Women's Hockey World Cup Final 2014: Preview for Netherlands vs. Australia

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Women's Hockey World Cup Final 2014: Preview for Netherlands vs. Australia
Peter Dejong/Associated Press
The hosting Netherlands figures to be a big favorite in the Women's Hockey World Cup final.

One particular international sports competition is getting a vast majority of media coverage at the moment, but Saturday also marks the 2014 Women's Hockey World Cup final. The hosting Netherlands should see an enthusiastic home crowd out in support of their battle for the title against Australia.

Both sides advanced through Group A, and the Dutch got the better of the first meeting, claiming victory by a score of 2-0. Australia will be out for revenge this time around, now with the Cup on the line.

Below is a preview of what to expect in this marquee field hockey matchup at The Hague's Kyocera Stadion. For viewing information, check out the listings for each country at the International Hockey Federation's official website.

Note: USA live stream available on Watch ESPN.

 

Preview

It's going to be pretty tough for Australia to topple the Netherlands, who scored 17 goals and conceded just one in fix group games. A 4-0 triumph in the semi-finals over Argentina followed.

Argentina was thought to be a legitimate contender to repeat as World Cup champions after beating the Netherlands in 2010's final. However, the Dutch dismantled them, jumping out to an early lead and never looking back. Oranje star Kim Lammers led the way with two goals, and noted afterwards how vital it was to seize the momentum from the beginning, per FIH.ch:

When you have scored two goals in the first 20 minutes you make it very hard for the opposition to play their game. We played a really good game tonight; probably the best we have played so far in the competition. Yes, we were scoring, but our defence and our tackling all over the field was also very good.

England cricket star Jonathan Bairstow chimed in with his simple yet effective analysis:

The Netherlands' all-around display is enviable, and their form suggests they are indomitable at the moment. They are the reigning Olympic champions as it is, so that has to be intimidating for any adversaries. In 1998, Australia defeated the hosting Oranje in the final 3-2, so there should be even more motivation for the Dutch to bounce back, even though the two teams are totally different now.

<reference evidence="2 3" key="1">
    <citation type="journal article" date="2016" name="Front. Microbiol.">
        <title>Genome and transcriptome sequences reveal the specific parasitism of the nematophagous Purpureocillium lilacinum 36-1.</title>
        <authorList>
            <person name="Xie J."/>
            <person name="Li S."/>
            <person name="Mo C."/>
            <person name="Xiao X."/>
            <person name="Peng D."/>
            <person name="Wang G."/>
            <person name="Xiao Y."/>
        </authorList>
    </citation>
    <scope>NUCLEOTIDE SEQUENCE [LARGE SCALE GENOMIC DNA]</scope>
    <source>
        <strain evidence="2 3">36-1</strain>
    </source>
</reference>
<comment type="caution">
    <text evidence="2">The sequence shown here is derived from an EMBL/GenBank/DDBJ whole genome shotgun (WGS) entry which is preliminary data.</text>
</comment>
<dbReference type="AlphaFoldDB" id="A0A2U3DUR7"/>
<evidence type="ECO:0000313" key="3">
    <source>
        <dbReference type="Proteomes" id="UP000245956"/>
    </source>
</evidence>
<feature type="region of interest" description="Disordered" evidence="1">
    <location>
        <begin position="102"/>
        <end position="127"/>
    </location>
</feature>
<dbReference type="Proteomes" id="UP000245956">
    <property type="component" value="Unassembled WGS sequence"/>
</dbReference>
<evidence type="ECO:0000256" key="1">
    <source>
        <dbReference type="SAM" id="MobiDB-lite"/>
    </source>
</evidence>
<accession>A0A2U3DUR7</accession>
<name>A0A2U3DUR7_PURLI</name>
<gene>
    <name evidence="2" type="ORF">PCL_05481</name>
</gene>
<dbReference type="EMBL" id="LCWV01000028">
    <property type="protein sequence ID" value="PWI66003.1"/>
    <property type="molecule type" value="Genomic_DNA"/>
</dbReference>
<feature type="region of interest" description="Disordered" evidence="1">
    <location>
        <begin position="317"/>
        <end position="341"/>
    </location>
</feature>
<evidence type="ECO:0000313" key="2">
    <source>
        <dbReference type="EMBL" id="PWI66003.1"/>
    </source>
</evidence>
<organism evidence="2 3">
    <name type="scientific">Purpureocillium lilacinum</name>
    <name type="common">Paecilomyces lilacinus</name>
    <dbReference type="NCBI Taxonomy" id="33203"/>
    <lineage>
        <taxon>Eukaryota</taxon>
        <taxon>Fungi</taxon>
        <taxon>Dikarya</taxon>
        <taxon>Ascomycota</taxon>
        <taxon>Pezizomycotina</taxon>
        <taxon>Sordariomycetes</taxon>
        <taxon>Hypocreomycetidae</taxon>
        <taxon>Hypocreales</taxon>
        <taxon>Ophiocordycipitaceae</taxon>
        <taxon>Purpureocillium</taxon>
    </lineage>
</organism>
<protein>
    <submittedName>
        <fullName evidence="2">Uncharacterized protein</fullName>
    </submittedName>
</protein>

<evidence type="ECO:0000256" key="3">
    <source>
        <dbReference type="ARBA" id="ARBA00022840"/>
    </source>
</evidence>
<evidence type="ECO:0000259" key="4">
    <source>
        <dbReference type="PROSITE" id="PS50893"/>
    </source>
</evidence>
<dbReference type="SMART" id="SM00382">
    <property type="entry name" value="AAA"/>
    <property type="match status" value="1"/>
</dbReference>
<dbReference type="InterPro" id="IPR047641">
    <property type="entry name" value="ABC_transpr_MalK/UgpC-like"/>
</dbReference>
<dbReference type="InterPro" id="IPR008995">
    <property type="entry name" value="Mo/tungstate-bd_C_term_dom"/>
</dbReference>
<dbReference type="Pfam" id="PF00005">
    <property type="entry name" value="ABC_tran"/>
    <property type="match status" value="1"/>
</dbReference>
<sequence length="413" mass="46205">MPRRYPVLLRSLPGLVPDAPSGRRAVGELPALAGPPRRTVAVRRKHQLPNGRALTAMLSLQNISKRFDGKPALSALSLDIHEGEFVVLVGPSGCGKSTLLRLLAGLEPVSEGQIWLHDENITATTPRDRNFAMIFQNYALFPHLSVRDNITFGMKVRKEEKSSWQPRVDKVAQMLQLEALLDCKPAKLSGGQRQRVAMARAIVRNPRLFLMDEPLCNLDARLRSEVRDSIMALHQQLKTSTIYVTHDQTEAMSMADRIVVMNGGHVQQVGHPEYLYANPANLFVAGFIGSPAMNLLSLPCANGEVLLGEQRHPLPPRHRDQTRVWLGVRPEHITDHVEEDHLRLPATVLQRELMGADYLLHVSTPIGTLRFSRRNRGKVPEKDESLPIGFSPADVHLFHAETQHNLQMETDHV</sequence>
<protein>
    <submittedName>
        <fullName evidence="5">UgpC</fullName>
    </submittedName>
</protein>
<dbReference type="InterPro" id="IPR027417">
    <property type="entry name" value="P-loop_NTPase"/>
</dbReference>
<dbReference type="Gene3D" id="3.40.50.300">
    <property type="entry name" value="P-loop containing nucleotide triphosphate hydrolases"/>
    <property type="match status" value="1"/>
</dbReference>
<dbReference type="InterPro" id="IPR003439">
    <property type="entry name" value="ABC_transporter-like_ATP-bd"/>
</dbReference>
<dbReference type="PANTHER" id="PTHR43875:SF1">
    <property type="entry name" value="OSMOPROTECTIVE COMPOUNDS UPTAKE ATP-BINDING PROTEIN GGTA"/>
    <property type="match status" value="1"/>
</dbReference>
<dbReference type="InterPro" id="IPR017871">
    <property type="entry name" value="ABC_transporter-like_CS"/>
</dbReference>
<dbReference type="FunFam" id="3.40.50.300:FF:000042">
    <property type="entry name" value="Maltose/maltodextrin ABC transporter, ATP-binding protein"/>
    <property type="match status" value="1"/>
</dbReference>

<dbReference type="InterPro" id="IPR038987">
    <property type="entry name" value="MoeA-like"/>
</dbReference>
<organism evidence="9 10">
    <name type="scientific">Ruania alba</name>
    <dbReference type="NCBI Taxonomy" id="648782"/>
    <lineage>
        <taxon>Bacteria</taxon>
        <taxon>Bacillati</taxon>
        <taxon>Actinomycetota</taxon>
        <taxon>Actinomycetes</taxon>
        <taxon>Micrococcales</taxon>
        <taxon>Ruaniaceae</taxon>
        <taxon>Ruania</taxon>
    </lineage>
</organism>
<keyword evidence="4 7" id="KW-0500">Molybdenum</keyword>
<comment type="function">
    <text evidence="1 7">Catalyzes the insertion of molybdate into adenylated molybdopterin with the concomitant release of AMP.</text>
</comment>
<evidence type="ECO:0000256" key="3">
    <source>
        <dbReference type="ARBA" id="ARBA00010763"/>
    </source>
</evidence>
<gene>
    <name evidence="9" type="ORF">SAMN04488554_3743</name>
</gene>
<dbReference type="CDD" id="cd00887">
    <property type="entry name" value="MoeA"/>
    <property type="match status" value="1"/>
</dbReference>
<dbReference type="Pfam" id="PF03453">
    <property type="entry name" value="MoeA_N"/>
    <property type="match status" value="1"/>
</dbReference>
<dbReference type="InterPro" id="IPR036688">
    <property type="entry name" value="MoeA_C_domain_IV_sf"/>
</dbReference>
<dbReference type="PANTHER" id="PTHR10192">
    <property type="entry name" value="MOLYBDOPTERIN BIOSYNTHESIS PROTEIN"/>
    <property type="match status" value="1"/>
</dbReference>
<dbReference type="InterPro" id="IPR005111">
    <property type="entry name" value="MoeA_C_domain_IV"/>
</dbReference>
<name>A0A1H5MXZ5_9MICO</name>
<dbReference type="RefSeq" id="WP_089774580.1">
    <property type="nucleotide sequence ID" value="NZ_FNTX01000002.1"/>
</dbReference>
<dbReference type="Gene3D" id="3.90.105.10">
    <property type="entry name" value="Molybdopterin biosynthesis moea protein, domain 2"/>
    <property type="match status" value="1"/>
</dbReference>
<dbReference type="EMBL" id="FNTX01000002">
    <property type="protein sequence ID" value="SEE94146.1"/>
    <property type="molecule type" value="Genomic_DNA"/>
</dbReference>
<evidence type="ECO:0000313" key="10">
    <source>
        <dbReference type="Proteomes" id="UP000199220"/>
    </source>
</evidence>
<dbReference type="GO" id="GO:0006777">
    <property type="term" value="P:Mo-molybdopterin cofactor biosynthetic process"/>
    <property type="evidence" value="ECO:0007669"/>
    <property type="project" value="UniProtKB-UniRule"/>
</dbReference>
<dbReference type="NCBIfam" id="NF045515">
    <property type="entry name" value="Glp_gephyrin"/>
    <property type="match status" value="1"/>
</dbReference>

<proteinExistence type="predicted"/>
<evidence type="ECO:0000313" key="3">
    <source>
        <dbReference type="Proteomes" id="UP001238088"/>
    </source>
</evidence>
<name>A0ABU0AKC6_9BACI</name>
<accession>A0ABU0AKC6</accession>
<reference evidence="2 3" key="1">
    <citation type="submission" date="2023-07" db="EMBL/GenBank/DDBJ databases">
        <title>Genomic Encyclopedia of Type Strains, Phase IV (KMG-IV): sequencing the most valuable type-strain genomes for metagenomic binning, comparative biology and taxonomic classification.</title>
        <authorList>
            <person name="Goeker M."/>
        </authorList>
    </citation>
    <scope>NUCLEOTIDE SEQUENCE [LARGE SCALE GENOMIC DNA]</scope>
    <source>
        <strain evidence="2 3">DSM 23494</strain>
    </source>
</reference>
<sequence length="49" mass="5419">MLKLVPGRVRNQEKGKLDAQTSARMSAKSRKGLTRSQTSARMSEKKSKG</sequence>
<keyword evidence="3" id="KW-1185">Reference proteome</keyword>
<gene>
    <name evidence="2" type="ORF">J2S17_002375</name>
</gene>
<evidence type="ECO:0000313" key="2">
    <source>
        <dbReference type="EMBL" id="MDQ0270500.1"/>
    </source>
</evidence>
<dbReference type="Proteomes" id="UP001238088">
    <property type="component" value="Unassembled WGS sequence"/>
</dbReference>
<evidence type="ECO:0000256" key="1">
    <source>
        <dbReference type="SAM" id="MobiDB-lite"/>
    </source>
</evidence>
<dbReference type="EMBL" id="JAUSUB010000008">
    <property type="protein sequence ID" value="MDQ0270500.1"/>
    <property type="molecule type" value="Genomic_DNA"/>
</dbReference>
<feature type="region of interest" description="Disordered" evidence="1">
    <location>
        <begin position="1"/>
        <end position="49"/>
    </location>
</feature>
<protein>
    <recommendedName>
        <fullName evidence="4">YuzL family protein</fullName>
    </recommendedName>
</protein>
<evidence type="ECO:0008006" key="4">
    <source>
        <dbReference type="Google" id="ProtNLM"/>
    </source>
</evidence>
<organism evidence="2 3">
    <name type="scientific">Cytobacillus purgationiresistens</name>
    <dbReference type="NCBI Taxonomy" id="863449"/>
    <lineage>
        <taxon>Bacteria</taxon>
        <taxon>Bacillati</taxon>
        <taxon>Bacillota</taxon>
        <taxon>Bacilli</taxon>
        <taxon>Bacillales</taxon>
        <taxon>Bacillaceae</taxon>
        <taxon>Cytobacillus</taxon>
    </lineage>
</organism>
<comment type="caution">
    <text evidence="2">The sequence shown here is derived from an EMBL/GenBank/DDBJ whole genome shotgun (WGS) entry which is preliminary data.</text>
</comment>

The road to the final hasn't been as easy for Australia, as they needed penalties to get past the United States 3-2. Jayde Taylor made history with her 100th cap for her victorious side:

Credit the Hockeyroos for fighting through the adversity and recovering from a 68th-minute goal by the USA's Kelsey Kolojejchick. That can be a rallying point, and the good news is that Australia can play with no holds barred, since they are to be a rather substantial underdog.

Since the inception of the Women's Hockey World Cup in 1974, the Netherlands has the most titles with six and has failed to reach the final just twice in the tournament. After bouncing back from the 2010 loss to Argentina, it would be a shock if they were denied by Australia.

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With how aggressive the Hockeyroos should play, and the possibility of the Oranje having somewhat of a letdown after demolishing the competition with ease thus far, this should still be a tight title clash. Goalkeeper Rachael Lynch will keep Australia close, but in the end, the Netherlands will reign superior.

Just to get to the final is a victory in and of itself for Australia. Although it will be disappointing to head back home with a loss as their last result, there's no shame in losing to this high-octane Netherlands club. Lynch's heroics and the ability to grind past an up-and-coming U.S. team will give the Hockeyroos enough positive takeaways to build on for the future.

This prospective win would just confirm the Netherlands' status as the preeminent power in women's field hockey. It does help that they are hosting the World Cup, but under any circumstances, they have been the best international team all year long. They proved it in the 2012 London Olympics and now will confirm it in The Hague.

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